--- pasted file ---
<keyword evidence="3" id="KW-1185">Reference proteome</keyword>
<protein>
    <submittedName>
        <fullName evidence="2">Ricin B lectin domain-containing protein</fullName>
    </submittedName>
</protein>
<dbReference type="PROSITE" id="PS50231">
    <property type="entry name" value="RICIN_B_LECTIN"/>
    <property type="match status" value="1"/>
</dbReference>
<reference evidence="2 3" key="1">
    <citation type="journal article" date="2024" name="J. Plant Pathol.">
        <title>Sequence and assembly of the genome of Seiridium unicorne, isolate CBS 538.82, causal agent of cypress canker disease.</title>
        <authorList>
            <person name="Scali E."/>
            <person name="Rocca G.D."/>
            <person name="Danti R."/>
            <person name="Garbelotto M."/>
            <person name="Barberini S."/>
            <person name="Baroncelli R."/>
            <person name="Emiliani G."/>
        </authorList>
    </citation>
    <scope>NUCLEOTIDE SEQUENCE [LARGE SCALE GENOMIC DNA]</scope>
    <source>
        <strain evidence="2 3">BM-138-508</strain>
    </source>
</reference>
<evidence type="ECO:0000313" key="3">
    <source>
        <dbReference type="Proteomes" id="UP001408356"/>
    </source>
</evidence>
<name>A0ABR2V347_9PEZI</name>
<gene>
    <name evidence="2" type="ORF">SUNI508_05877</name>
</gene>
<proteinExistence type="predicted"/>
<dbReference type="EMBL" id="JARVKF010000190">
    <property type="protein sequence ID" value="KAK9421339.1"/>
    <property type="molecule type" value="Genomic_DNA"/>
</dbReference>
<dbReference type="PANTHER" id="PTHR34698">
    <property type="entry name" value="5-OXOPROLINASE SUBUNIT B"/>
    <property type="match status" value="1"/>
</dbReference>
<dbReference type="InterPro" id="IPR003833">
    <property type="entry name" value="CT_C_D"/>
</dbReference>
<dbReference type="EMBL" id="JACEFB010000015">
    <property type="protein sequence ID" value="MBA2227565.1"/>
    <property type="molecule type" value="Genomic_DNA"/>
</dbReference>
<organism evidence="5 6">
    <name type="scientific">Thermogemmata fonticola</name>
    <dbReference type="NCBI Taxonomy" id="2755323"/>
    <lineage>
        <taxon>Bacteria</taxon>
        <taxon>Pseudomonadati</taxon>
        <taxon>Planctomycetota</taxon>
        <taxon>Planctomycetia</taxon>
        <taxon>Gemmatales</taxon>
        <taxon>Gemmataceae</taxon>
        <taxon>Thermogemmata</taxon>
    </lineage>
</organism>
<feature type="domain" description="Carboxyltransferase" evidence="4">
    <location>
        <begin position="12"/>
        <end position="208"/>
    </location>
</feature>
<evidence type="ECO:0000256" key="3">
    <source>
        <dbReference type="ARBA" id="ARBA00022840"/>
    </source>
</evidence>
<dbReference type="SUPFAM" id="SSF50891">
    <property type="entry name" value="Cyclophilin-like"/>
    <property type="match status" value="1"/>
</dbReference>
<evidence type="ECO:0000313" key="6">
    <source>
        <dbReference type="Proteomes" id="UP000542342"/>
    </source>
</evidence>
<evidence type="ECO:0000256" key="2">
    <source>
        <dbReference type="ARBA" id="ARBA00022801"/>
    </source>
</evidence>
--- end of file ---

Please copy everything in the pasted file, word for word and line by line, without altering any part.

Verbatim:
<keyword evidence="3" id="KW-1185">Reference proteome</keyword>
<protein>
    <submittedName>
        <fullName evidence="2">Ricin B lectin domain-containing protein</fullName>
    </submittedName>
</protein>
<dbReference type="PROSITE" id="PS50231">
    <property type="entry name" value="RICIN_B_LECTIN"/>
    <property type="match status" value="1"/>
</dbReference>
<reference evidence="2 3" key="1">
    <citation type="journal article" date="2024" name="J. Plant Pathol.">
        <title>Sequence and assembly of the genome of Seiridium unicorne, isolate CBS 538.82, causal agent of cypress canker disease.</title>
        <authorList>
            <person name="Scali E."/>
            <person name="Rocca G.D."/>
            <person name="Danti R."/>
            <person name="Garbelotto M."/>
            <person name="Barberini S."/>
            <person name="Baroncelli R."/>
            <person name="Emiliani G."/>
        </authorList>
    </citation>
    <scope>NUCLEOTIDE SEQUENCE [LARGE SCALE GENOMIC DNA]</scope>
    <source>
        <strain evidence="2 3">BM-138-508</strain>
    </source>
</reference>
<evidence type="ECO:0000313" key="3">
    <source>
        <dbReference type="Proteomes" id="UP001408356"/>
    </source>
</evidence>
<name>A0ABR2V347_9PEZI</name>
<gene>
    <name evidence="2" type="ORF">SUNI508_05877</name>
</gene>
<proteinExistence type="predicted"/>
<dbReference type="EMBL" id="JARVKF010000190">
    <property type="protein sequence ID" value="KAK9421339.1"/>
    <property type="molecule type" value="Genomic_DNA"/>
</dbReference>
<dbReference type="PANTHER" id="PTHR34698">
    <property type="entry name" value="5-OXOPROLINASE SUBUNIT B"/>
    <property type="match status" value="1"/>
</dbReference>
<dbReference type="InterPro" id="IPR003833">
    <property type="entry name" value="CT_C_D"/>
</dbReference>
<dbReference type="EMBL" id="JACEFB010000015">
    <property type="protein sequence ID" value="MBA2227565.1"/>
    <property type="molecule type" value="Genomic_DNA"/>
</dbReference>
<organism evidence="5 6">
    <name type="scientific">Thermogemmata fonticola</name>
    <dbReference type="NCBI Taxonomy" id="2755323"/>
    <lineage>
        <taxon>Bacteria</taxon>
        <taxon>Pseudomonadati</taxon>
        <taxon>Planctomycetota</taxon>
        <taxon>Planctomycetia</taxon>
        <taxon>Gemmatales</taxon>
        <taxon>Gemmataceae</taxon>
        <taxon>Thermogemmata</taxon>
    </lineage>
</organism>
<feature type="domain" description="Carboxyltransferase" evidence="4">
    <location>
        <begin position="12"/>
        <end position="208"/>
    </location>
</feature>
<evidence type="ECO:0000256" key="3">
    <source>
        <dbReference type="ARBA" id="ARBA00022840"/>
    </source>
</evidence>
<dbReference type="SUPFAM" id="SSF50891">
    <property type="entry name" value="Cyclophilin-like"/>
    <property type="match status" value="1"/>
</dbReference>
<evidence type="ECO:0000313" key="6">
    <source>
        <dbReference type="Proteomes" id="UP000542342"/>
    </source>
</evidence>
<evidence type="ECO:0000256" key="2">
    <source>
        <dbReference type="ARBA" id="ARBA00022801"/>
    </source>
</evidence>